… In fact, the things keeping you back — these embarrassing, boring, stupid obstacles — are the heart of what it is to be human. They’re the whole reason for making and needing art.

This is from Miranda July”s chapter in Akademie X: Lessons in Art + Life (2015):

Dear Reader,

My plan was to write ten pieces of advice for you, ten helpful hints that would be universally useful. The first one was easy, but after that I stalled. It just seemed so unlikely that this would be a good way to teach anything. I’ve always learned best by watching how other people live, the parents of friends, the woman with the giant handbag in line ahead of me. Everyone has some trick you can steal, or mistake you can avoid. I’ll tell you my origin story.

[line break added] Take what’s useful — never mind the rest. Mostly, the job of making things comes down to why — a very personal why that will never be completely understood, but surges through you, making you itchy and curious and nervous and wildly overconfident. You can feel it right now as you read this, humming in your chest, curling in your thighs. You might even want to skip this and just get to it.

[skipping over July’s life story to the end of the piece]

… It isn’t obvious how to become a person. There isn’t one way, and the path isn’t straight or logical. It worked out in the end. After the peep-shows I worked for a company called Pop-A-Lock, unlocking car doors with special tools when people accidentally locked their keys in. After that I decided I didn’t need a job. Not that I could live off my art quite yet, but I thought that if I stayed in perpetual motion I wouldn’t fall. Like a cartoon character jumping between roofs that were a little too far apart, I just hovered there, in mid-air, legs frantically churning.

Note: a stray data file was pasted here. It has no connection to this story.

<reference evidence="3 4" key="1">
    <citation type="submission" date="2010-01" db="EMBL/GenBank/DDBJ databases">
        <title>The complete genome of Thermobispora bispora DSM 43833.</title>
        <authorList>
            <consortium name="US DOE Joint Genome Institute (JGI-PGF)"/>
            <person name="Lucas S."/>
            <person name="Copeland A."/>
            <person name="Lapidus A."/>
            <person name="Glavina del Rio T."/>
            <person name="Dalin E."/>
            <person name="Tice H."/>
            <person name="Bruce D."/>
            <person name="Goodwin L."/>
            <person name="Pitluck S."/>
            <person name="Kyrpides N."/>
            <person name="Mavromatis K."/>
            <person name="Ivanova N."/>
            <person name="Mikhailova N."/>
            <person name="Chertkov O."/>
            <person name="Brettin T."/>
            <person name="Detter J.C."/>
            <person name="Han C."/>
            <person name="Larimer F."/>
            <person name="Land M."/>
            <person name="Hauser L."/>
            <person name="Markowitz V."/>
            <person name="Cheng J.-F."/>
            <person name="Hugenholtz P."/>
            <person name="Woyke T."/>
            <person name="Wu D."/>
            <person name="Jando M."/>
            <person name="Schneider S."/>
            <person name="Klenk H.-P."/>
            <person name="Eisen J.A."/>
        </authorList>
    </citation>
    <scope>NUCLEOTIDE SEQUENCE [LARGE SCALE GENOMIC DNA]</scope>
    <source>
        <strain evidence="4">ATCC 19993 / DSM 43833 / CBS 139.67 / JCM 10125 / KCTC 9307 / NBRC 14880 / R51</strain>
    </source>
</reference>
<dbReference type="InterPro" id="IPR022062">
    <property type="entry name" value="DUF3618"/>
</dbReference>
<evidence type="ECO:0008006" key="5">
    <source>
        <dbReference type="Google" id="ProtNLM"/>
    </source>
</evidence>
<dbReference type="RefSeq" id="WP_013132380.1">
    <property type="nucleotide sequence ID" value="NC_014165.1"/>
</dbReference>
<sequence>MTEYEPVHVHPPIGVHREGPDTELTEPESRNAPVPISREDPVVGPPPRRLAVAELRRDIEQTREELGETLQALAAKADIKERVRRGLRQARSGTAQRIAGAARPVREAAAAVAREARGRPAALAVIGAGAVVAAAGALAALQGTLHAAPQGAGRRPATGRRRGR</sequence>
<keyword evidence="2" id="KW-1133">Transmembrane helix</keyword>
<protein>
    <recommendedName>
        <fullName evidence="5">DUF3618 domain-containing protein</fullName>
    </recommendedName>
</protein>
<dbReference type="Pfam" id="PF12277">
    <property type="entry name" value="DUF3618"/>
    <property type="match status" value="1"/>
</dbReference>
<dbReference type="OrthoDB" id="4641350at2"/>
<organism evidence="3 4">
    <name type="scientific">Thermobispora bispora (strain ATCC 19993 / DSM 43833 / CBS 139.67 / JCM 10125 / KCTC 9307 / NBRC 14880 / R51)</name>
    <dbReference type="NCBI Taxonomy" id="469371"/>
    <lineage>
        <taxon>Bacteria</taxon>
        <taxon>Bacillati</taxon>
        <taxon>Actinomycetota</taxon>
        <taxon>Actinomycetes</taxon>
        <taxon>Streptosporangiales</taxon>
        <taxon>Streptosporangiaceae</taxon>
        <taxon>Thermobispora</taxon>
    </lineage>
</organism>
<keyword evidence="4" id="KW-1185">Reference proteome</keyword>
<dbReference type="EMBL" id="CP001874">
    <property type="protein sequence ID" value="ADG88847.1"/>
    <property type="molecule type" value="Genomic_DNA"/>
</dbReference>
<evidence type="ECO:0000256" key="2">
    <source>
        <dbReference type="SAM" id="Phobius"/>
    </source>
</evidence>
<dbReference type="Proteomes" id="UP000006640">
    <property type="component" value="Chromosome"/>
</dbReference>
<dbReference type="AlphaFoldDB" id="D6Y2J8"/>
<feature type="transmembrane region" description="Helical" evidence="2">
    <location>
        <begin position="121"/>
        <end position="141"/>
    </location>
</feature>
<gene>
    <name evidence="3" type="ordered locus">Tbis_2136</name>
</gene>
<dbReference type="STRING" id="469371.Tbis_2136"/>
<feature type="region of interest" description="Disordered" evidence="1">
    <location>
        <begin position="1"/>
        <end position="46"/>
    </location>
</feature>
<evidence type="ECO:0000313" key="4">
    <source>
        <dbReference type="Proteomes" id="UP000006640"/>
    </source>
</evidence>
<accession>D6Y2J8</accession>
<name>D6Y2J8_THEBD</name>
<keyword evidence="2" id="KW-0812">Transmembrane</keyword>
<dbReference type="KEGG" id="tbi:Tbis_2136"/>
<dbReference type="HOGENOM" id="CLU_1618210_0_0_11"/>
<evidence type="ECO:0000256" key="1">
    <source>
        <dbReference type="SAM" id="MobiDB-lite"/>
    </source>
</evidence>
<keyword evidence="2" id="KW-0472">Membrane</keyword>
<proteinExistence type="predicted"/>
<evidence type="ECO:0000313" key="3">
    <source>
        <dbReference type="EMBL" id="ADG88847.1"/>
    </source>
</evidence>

Best of luck,

Miranda July

P.S. Here’s my piece of advice, the only one I could come up with: your life right now is as real as it will ever be. It won’t be more real in the future, when you get into or out of college or into our out of a relationship or a job or a financial quagmire or a health problem. In fact, the things keeping you back — these embarrassing, boring, stupid obstacles — are the heart of what it is to be human. They’re the whole reason for making and needing art. So you might as well go ahead and begin in whatever way you can right now.

My most recent previous post from this book is here.

-Julie

http://www.unrealnature.com/

 

April 16, 2017

A Clothing of Meaning with Inner Flesh

Filed under: Uncategorized — unrealnature @ 5:52 am

… it can be and should be made secure, given a form, regarded with loving-mercy, cherished with our inner eyes, and not our physical, outward eyes.

Continuing through the essay ‘Author and Hero in Aesthetic Activity’ in Art and Answerability: Early Philosophical Essays by M.M. Bakhtin edited by Michael Holquist and Vadim Liapunov (1990):

… From within my own consciousness — as a consciousness participating in being — the world is an object of my acts: acts of thinking, acts of feeling, acts of speaking, acts of doing. The center of gravity in this world is located in the future, in what is desired, in what ought to be, and not in the self-sufficient givenness of an object, in its being-on-hand, not in its present, its wholeness, its being-already-realized.